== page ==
You are on page 1of 34

Particle Size Analysis of Aerosols from Medicinal Inhalers†

From Trudell

J.P. Mitchell*
Ph.D., F.R.S.C.(UK), C.Chem.
and M.W. Nagel


Methods currently in use for the in-vitro measurement of the particle size distribution of aerosols
from medical inhalers are reviewed with emphasis on their applicability both for product develop-
ment and quality control testing and for simulation of likely performance in clinical use. Key attrib-
utes and limitations of the various techniques are identified, and consideration is also given both to
likely developments to improve the capabilities of these analyzers as well as to the procedures for their

Key words: Medical Aerosols, Particle Size Analysis, Inhaler Testing

larger than approximately 6 µm deposit mainly in the

oropharyngeal region, central (bronchial) airway depo-
sition peaks with particles having dae between 4 and
Medical aerosols from pressurized metered-dose 6 µm, and peripheral (alveolar) deposition in the lung
inhalers (pMDIs), dry powder inhalers (DPIs) and reaches a maximum with particles having dae between
nebulizers are widely prescribed for treating ‘tradi- 2 to 4 µm (Figure 1). Aerodynamic particle size takes
tional’ diseases of the lung, particularly asthma and into account the influences of both particle density
chronic obstructive pulmonary disease (COPD) [1]. and shape and is related to particle physical size or
In addition, such devices are of interest for the deliv- volume equivalent diameter for a sphere (dv) through
ery of medications systemically, using the lung as a the equation:
gateway [2]. In the case of oral delivery to the lower
p p
respiratory tract, it is widely recognized that particle Cae daedv
BN (1)
size plays an important part in defining where the
aerosol particles will deposit [3]. This is because the where the Cunningham slip correction factors (Cae
lungs together with the airways of the respiratory and Cp) are close to unity when dv 1.0 µm, and the
tract, have evolved to form a particle size-selective dynamic shape factor (χ) is unity for spherical parti-
sampling system in which progressively finer parti- cles [5]. Therapeutic aerosols are also delivered by
cles are removed from the inhaled air-stream as they the intra-nasal route both to treat topical disease [6]
pass via the mouth, larynx and larger airways towards and target other organs, including the brain, via sys-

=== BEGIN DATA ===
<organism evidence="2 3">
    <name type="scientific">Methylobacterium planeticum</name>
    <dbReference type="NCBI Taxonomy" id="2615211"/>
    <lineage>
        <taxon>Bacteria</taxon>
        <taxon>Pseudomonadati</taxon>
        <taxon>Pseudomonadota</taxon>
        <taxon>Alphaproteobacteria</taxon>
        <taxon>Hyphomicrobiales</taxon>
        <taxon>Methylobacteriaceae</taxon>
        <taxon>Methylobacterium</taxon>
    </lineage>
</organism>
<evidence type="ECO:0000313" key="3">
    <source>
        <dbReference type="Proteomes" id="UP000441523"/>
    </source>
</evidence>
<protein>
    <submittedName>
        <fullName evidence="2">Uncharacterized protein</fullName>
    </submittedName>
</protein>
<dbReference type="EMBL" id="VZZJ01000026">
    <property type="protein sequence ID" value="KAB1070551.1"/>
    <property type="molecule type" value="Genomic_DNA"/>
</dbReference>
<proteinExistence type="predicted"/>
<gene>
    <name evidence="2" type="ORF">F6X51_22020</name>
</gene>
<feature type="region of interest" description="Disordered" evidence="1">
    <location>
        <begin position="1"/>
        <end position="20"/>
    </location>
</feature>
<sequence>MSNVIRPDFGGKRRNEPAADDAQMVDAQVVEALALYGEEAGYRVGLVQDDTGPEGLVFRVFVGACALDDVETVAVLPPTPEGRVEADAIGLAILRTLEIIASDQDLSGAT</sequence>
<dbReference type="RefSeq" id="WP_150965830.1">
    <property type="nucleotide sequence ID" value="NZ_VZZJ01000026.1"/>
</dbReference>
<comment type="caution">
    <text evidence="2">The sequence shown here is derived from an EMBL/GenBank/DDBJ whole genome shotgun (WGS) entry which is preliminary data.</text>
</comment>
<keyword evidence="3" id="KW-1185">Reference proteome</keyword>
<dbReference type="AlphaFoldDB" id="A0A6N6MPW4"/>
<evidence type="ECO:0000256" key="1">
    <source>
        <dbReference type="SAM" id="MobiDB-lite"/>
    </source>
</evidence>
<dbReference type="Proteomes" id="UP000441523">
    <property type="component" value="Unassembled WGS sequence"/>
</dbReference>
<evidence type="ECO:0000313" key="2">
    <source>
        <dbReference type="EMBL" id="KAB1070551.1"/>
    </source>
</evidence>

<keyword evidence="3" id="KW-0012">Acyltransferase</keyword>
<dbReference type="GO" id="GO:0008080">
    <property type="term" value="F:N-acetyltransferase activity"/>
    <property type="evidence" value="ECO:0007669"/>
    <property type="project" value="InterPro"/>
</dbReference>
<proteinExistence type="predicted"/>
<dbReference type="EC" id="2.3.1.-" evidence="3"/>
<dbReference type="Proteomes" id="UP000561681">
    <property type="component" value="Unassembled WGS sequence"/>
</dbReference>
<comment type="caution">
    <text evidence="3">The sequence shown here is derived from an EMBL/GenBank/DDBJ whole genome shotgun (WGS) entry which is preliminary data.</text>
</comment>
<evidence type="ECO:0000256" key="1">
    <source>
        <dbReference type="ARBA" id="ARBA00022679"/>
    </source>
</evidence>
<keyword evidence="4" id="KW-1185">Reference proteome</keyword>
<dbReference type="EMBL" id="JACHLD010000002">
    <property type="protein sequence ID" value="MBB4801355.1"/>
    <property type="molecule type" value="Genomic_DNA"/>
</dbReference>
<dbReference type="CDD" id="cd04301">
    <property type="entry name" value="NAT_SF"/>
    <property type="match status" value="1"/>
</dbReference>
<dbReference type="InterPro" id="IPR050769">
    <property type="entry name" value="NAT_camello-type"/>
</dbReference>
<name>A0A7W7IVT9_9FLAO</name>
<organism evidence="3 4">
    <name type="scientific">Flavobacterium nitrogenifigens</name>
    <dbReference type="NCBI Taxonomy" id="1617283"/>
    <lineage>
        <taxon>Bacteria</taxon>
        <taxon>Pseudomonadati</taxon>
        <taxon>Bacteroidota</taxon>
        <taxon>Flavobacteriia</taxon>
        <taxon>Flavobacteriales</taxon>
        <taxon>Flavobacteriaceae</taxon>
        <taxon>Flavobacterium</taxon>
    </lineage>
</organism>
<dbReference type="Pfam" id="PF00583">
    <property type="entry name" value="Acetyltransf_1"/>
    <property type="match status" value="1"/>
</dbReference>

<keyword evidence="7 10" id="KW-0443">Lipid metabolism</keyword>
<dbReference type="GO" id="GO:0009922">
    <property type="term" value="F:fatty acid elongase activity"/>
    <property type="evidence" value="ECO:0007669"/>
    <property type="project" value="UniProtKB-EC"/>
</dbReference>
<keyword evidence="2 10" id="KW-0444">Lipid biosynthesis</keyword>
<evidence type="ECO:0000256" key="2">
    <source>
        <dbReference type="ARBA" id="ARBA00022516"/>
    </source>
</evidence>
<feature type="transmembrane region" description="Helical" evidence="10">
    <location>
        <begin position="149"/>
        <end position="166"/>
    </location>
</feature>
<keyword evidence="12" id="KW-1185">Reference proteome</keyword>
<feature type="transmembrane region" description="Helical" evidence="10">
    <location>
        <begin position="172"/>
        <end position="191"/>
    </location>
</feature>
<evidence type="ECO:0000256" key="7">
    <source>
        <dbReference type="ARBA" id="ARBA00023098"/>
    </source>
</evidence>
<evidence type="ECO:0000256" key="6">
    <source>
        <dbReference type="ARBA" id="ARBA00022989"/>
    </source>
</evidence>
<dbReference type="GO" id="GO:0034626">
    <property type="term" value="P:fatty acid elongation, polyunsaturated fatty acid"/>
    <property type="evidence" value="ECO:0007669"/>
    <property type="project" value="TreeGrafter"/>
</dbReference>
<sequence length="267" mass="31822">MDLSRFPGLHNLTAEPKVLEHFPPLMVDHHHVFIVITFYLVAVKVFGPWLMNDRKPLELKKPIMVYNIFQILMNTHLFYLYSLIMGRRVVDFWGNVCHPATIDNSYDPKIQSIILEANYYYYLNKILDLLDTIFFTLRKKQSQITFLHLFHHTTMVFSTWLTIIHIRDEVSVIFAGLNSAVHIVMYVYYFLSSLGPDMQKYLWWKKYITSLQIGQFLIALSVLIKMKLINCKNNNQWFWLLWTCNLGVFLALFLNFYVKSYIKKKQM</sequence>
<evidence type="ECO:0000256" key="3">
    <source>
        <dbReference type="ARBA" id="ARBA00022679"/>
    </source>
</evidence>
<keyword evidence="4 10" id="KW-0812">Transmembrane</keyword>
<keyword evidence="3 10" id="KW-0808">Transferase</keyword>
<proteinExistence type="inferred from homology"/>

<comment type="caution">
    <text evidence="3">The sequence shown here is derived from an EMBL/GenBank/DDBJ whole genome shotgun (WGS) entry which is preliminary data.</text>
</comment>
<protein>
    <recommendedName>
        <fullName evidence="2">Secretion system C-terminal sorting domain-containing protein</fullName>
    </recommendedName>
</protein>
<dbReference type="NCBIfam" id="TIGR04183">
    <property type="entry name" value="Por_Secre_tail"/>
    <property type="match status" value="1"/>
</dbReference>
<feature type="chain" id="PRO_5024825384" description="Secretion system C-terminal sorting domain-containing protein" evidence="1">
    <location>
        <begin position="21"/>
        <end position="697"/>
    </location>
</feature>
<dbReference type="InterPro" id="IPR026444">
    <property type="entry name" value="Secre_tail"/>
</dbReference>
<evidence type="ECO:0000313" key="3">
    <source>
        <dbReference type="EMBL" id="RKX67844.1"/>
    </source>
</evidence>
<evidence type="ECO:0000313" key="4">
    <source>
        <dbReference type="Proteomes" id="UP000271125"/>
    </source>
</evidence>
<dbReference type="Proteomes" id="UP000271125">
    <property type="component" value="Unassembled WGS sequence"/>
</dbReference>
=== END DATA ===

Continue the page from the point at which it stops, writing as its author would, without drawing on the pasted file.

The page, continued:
the alveolar spaces. If the model developed by Rudolph temic delivery [7]. However, the particles are, in gen-
et al. is taken as an example for a tidally breathing eral, an order of magnitude or more larger than those
adult [4], particles with aerodynamic diameter (dae) useful for delivery to the lower respiratory tract [8].
Under these circumstances, there is also an interest
in quantifying the size fraction finer than 10 µm aero-
* Corresponding author. dynamic diameter [9], since such particles may pene-
Trudell Medical International, 725 Third Street, London, trate beyond the nasal cavity into the passage leading
Ontario, Canada, N5V 5G4;
to the oro-pharynx or lower respiratory tract, where
Tel: 519-455-7060 ext. 2296; Fax: 519-455-9053;
e-mail: they may then deposit, possibly leading to unwanted

Accepted: September 21, 2004 local and/or systemic effects.

32 KONA No.22 (2004)

should be, because a significant proportion of parti-
oropharyngeal cles finer than about 1.0 µm aerodynamic diameter
deposition occurs
with dae6 µm may be exhaled before depositing in the respiratory
tract [3].
The fine particle mass (FPM) emitted by the inhaler
peak central
airway deposition per actuation is calculated as the product of the total
occurs with dae
between 4 and 6 µm emitted mass and FPF. This quantity should not be
confused with so-called ‘fine particle dose’, as the clin-
ically prescribed dose may require more than one
actuation of the inhaler.
peak peripheral
airway deposition
occurs with dae
between 2 and 4 µm SCOPE OF THE REVIEW

The focus of this article is primarily on how particle

Fig. 1 Deposition of spherical particles of 1 g cm3 density for
slow, oral tidal-breathing by an adult patient (adapted from
size analysis equipment is used to evaluate the in vitro
data in ref. 3) performance of inhalers, rather than on the assess-
ment of the particle size of the constituents of formu-
lations, which is a separate topic in itself. Thus the
From the above, it is self-evident that reliable tech- various methods involving optical or electron micro-
niques that measure the particle size of inhaled scopy, though of great value in elucidating informa-
aerosols are an essential part of defining both oral tion about the physical size and microstructure of
[10] and nasal [11] inhaler performance in order to individual solid particles, are not included. Microscopy
predict respiratory tract deposition as an indicator of by itself does not determine particle aerodynamic size
clinical efficacy. In connection with oral delivery of [5], and therefore is of little value as a predictor of the
medications to the lungs for either local or systemic likely behavior of aerosol particles during inhalation.
effects, it is important to distinguish the proportion of It is also of limited value to measure liquid droplet
the mass from the inhaler that is contained in so- sizes, as assumptions have to be made about contact